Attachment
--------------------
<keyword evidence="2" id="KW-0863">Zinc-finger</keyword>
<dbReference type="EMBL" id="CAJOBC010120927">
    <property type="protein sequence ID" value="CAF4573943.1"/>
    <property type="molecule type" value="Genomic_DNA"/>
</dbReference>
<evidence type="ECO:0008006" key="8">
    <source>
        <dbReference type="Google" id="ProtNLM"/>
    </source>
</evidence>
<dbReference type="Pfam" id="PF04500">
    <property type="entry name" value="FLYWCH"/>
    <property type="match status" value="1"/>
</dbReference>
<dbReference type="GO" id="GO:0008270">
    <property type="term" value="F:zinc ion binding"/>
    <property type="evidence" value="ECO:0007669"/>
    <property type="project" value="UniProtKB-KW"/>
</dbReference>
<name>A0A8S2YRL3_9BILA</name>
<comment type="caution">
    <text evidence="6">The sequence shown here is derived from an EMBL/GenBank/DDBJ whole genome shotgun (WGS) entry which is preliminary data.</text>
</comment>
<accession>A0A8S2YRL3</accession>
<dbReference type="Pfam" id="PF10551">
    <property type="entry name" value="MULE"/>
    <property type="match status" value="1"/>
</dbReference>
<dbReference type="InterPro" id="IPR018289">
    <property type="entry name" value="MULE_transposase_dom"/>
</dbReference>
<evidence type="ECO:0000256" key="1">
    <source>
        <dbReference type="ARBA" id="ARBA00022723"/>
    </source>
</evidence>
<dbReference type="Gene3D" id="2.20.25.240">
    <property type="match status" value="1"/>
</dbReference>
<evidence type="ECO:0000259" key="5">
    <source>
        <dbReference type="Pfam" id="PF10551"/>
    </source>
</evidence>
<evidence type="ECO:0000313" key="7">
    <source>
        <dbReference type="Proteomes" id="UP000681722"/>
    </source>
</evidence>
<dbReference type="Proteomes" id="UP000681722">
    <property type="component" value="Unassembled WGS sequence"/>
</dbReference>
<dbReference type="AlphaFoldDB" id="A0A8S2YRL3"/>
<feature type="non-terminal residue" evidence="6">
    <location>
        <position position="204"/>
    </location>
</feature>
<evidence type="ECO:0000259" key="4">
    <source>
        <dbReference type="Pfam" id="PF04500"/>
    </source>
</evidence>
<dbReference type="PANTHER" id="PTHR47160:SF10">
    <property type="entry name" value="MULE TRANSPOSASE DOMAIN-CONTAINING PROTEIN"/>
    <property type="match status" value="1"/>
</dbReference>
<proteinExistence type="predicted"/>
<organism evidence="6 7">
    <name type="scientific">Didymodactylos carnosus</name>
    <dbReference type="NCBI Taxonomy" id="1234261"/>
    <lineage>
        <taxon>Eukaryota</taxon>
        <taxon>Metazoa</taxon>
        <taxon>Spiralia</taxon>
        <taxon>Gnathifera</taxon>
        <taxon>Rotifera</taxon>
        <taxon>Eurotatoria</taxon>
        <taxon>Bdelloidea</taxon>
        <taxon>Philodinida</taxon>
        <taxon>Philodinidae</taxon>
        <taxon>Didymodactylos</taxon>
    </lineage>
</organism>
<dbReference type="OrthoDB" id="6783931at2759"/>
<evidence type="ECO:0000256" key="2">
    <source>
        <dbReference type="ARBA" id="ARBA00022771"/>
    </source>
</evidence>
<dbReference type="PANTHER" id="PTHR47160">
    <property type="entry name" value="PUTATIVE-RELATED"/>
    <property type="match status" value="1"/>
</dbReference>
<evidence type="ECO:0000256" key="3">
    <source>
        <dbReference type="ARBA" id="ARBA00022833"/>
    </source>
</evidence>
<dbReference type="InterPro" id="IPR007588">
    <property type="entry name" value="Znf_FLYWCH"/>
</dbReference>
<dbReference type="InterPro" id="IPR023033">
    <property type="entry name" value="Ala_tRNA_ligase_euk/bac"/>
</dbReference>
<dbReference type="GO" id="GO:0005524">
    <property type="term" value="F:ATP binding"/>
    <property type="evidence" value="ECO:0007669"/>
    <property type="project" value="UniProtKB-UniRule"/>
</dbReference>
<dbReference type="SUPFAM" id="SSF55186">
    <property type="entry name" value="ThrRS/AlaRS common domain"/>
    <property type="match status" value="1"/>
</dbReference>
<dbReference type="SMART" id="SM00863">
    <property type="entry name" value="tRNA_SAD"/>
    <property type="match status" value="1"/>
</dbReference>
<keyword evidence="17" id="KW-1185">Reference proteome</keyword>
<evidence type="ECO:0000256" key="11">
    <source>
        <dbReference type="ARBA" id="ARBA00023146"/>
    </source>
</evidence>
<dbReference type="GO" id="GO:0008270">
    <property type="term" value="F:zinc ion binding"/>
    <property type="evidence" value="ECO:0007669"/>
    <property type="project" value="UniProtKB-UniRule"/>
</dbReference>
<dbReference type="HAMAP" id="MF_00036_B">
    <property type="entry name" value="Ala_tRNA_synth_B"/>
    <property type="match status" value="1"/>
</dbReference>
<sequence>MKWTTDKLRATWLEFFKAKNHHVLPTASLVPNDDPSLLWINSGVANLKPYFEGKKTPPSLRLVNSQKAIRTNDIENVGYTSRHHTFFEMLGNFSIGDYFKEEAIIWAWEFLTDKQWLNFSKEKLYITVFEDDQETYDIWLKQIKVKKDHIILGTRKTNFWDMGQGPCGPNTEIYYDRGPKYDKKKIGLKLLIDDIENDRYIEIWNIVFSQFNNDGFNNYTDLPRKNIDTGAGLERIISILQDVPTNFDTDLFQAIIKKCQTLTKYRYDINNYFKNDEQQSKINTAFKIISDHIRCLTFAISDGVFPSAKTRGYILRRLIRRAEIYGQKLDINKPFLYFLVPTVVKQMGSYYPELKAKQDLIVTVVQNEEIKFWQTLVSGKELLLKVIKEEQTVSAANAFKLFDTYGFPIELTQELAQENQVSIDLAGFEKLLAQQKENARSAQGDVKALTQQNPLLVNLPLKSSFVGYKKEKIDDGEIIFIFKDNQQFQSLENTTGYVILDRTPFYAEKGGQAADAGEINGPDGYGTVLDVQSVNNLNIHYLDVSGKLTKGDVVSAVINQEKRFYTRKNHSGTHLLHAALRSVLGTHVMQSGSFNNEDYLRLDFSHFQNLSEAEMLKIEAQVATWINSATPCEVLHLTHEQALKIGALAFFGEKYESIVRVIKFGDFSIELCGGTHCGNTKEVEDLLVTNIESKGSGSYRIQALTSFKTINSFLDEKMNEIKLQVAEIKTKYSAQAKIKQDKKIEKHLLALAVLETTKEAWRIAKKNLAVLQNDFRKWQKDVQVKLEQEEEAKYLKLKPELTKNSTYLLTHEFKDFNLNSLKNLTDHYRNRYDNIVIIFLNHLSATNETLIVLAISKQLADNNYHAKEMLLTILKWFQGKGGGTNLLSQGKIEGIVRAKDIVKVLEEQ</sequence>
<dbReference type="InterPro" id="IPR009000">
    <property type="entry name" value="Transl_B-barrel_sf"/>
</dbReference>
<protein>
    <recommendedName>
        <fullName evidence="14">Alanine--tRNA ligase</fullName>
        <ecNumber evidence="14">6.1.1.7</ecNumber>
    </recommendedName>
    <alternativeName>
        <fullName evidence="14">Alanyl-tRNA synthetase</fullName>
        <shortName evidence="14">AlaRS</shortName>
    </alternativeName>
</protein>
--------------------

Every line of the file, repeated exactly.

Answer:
<keyword evidence="2" id="KW-0863">Zinc-finger</keyword>
<dbReference type="EMBL" id="CAJOBC010120927">
    <property type="protein sequence ID" value="CAF4573943.1"/>
    <property type="molecule type" value="Genomic_DNA"/>
</dbReference>
<evidence type="ECO:0008006" key="8">
    <source>
        <dbReference type="Google" id="ProtNLM"/>
    </source>
</evidence>
<dbReference type="Pfam" id="PF04500">
    <property type="entry name" value="FLYWCH"/>
    <property type="match status" value="1"/>
</dbReference>
<dbReference type="GO" id="GO:0008270">
    <property type="term" value="F:zinc ion binding"/>
    <property type="evidence" value="ECO:0007669"/>
    <property type="project" value="UniProtKB-KW"/>
</dbReference>
<name>A0A8S2YRL3_9BILA</name>
<comment type="caution">
    <text evidence="6">The sequence shown here is derived from an EMBL/GenBank/DDBJ whole genome shotgun (WGS) entry which is preliminary data.</text>
</comment>
<accession>A0A8S2YRL3</accession>
<dbReference type="Pfam" id="PF10551">
    <property type="entry name" value="MULE"/>
    <property type="match status" value="1"/>
</dbReference>
<dbReference type="InterPro" id="IPR018289">
    <property type="entry name" value="MULE_transposase_dom"/>
</dbReference>
<evidence type="ECO:0000256" key="1">
    <source>
        <dbReference type="ARBA" id="ARBA00022723"/>
    </source>
</evidence>
<dbReference type="Gene3D" id="2.20.25.240">
    <property type="match status" value="1"/>
</dbReference>
<evidence type="ECO:0000259" key="5">
    <source>
        <dbReference type="Pfam" id="PF10551"/>
    </source>
</evidence>
<evidence type="ECO:0000313" key="7">
    <source>
        <dbReference type="Proteomes" id="UP000681722"/>
    </source>
</evidence>
<dbReference type="Proteomes" id="UP000681722">
    <property type="component" value="Unassembled WGS sequence"/>
</dbReference>
<dbReference type="AlphaFoldDB" id="A0A8S2YRL3"/>
<feature type="non-terminal residue" evidence="6">
    <location>
        <position position="204"/>
    </location>
</feature>
<evidence type="ECO:0000259" key="4">
    <source>
        <dbReference type="Pfam" id="PF04500"/>
    </source>
</evidence>
<dbReference type="PANTHER" id="PTHR47160:SF10">
    <property type="entry name" value="MULE TRANSPOSASE DOMAIN-CONTAINING PROTEIN"/>
    <property type="match status" value="1"/>
</dbReference>
<proteinExistence type="predicted"/>
<organism evidence="6 7">
    <name type="scientific">Didymodactylos carnosus</name>
    <dbReference type="NCBI Taxonomy" id="1234261"/>
    <lineage>
        <taxon>Eukaryota</taxon>
        <taxon>Metazoa</taxon>
        <taxon>Spiralia</taxon>
        <taxon>Gnathifera</taxon>
        <taxon>Rotifera</taxon>
        <taxon>Eurotatoria</taxon>
        <taxon>Bdelloidea</taxon>
        <taxon>Philodinida</taxon>
        <taxon>Philodinidae</taxon>
        <taxon>Didymodactylos</taxon>
    </lineage>
</organism>
<dbReference type="OrthoDB" id="6783931at2759"/>
<evidence type="ECO:0000256" key="2">
    <source>
        <dbReference type="ARBA" id="ARBA00022771"/>
    </source>
</evidence>
<dbReference type="PANTHER" id="PTHR47160">
    <property type="entry name" value="PUTATIVE-RELATED"/>
    <property type="match status" value="1"/>
</dbReference>
<evidence type="ECO:0000256" key="3">
    <source>
        <dbReference type="ARBA" id="ARBA00022833"/>
    </source>
</evidence>
<dbReference type="InterPro" id="IPR007588">
    <property type="entry name" value="Znf_FLYWCH"/>
</dbReference>
<dbReference type="InterPro" id="IPR023033">
    <property type="entry name" value="Ala_tRNA_ligase_euk/bac"/>
</dbReference>
<dbReference type="GO" id="GO:0005524">
    <property type="term" value="F:ATP binding"/>
    <property type="evidence" value="ECO:0007669"/>
    <property type="project" value="UniProtKB-UniRule"/>
</dbReference>
<dbReference type="SUPFAM" id="SSF55186">
    <property type="entry name" value="ThrRS/AlaRS common domain"/>
    <property type="match status" value="1"/>
</dbReference>
<dbReference type="SMART" id="SM00863">
    <property type="entry name" value="tRNA_SAD"/>
    <property type="match status" value="1"/>
</dbReference>
<keyword evidence="17" id="KW-1185">Reference proteome</keyword>
<evidence type="ECO:0000256" key="11">
    <source>
        <dbReference type="ARBA" id="ARBA00023146"/>
    </source>
</evidence>
<dbReference type="GO" id="GO:0008270">
    <property type="term" value="F:zinc ion binding"/>
    <property type="evidence" value="ECO:0007669"/>
    <property type="project" value="UniProtKB-UniRule"/>
</dbReference>
<dbReference type="HAMAP" id="MF_00036_B">
    <property type="entry name" value="Ala_tRNA_synth_B"/>
    <property type="match status" value="1"/>
</dbReference>
<sequence>MKWTTDKLRATWLEFFKAKNHHVLPTASLVPNDDPSLLWINSGVANLKPYFEGKKTPPSLRLVNSQKAIRTNDIENVGYTSRHHTFFEMLGNFSIGDYFKEEAIIWAWEFLTDKQWLNFSKEKLYITVFEDDQETYDIWLKQIKVKKDHIILGTRKTNFWDMGQGPCGPNTEIYYDRGPKYDKKKIGLKLLIDDIENDRYIEIWNIVFSQFNNDGFNNYTDLPRKNIDTGAGLERIISILQDVPTNFDTDLFQAIIKKCQTLTKYRYDINNYFKNDEQQSKINTAFKIISDHIRCLTFAISDGVFPSAKTRGYILRRLIRRAEIYGQKLDINKPFLYFLVPTVVKQMGSYYPELKAKQDLIVTVVQNEEIKFWQTLVSGKELLLKVIKEEQTVSAANAFKLFDTYGFPIELTQELAQENQVSIDLAGFEKLLAQQKENARSAQGDVKALTQQNPLLVNLPLKSSFVGYKKEKIDDGEIIFIFKDNQQFQSLENTTGYVILDRTPFYAEKGGQAADAGEINGPDGYGTVLDVQSVNNLNIHYLDVSGKLTKGDVVSAVINQEKRFYTRKNHSGTHLLHAALRSVLGTHVMQSGSFNNEDYLRLDFSHFQNLSEAEMLKIEAQVATWINSATPCEVLHLTHEQALKIGALAFFGEKYESIVRVIKFGDFSIELCGGTHCGNTKEVEDLLVTNIESKGSGSYRIQALTSFKTINSFLDEKMNEIKLQVAEIKTKYSAQAKIKQDKKIEKHLLALAVLETTKEAWRIAKKNLAVLQNDFRKWQKDVQVKLEQEEEAKYLKLKPELTKNSTYLLTHEFKDFNLNSLKNLTDHYRNRYDNIVIIFLNHLSATNETLIVLAISKQLADNNYHAKEMLLTILKWFQGKGGGTNLLSQGKIEGIVRAKDIVKVLEEQ</sequence>
<dbReference type="InterPro" id="IPR009000">
    <property type="entry name" value="Transl_B-barrel_sf"/>
</dbReference>
<protein>
    <recommendedName>
        <fullName evidence="14">Alanine--tRNA ligase</fullName>
        <ecNumber evidence="14">6.1.1.7</ecNumber>
    </recommendedName>
    <alternativeName>
        <fullName evidence="14">Alanyl-tRNA synthetase</fullName>
        <shortName evidence="14">AlaRS</shortName>
    </alternativeName>
</protein>